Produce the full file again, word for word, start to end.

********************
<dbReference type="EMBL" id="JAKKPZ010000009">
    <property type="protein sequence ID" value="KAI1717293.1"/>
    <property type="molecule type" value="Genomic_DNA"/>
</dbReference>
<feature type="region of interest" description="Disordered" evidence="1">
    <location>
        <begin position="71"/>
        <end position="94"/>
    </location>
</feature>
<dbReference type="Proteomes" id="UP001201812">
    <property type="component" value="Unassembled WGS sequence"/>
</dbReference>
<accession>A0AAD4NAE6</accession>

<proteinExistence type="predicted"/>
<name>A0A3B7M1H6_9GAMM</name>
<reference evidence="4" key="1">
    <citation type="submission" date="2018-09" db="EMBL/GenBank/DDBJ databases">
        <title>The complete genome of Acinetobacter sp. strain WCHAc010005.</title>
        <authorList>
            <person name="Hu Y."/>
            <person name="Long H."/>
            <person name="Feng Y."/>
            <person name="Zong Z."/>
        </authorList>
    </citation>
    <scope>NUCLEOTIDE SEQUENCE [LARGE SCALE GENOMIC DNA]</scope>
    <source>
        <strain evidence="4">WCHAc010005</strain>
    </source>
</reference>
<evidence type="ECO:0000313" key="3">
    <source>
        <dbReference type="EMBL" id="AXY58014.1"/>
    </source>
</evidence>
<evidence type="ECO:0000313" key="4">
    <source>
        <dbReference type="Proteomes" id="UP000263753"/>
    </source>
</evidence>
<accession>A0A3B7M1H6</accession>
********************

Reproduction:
<dbReference type="EMBL" id="JAKKPZ010000009">
    <property type="protein sequence ID" value="KAI1717293.1"/>
    <property type="molecule type" value="Genomic_DNA"/>
</dbReference>
<feature type="region of interest" description="Disordered" evidence="1">
    <location>
        <begin position="71"/>
        <end position="94"/>
    </location>
</feature>
<dbReference type="Proteomes" id="UP001201812">
    <property type="component" value="Unassembled WGS sequence"/>
</dbReference>
<accession>A0AAD4NAE6</accession>

<proteinExistence type="predicted"/>
<name>A0A3B7M1H6_9GAMM</name>
<reference evidence="4" key="1">
    <citation type="submission" date="2018-09" db="EMBL/GenBank/DDBJ databases">
        <title>The complete genome of Acinetobacter sp. strain WCHAc010005.</title>
        <authorList>
            <person name="Hu Y."/>
            <person name="Long H."/>
            <person name="Feng Y."/>
            <person name="Zong Z."/>
        </authorList>
    </citation>
    <scope>NUCLEOTIDE SEQUENCE [LARGE SCALE GENOMIC DNA]</scope>
    <source>
        <strain evidence="4">WCHAc010005</strain>
    </source>
</reference>
<evidence type="ECO:0000313" key="3">
    <source>
        <dbReference type="EMBL" id="AXY58014.1"/>
    </source>
</evidence>
<evidence type="ECO:0000313" key="4">
    <source>
        <dbReference type="Proteomes" id="UP000263753"/>
    </source>
</evidence>
<accession>A0A3B7M1H6</accession>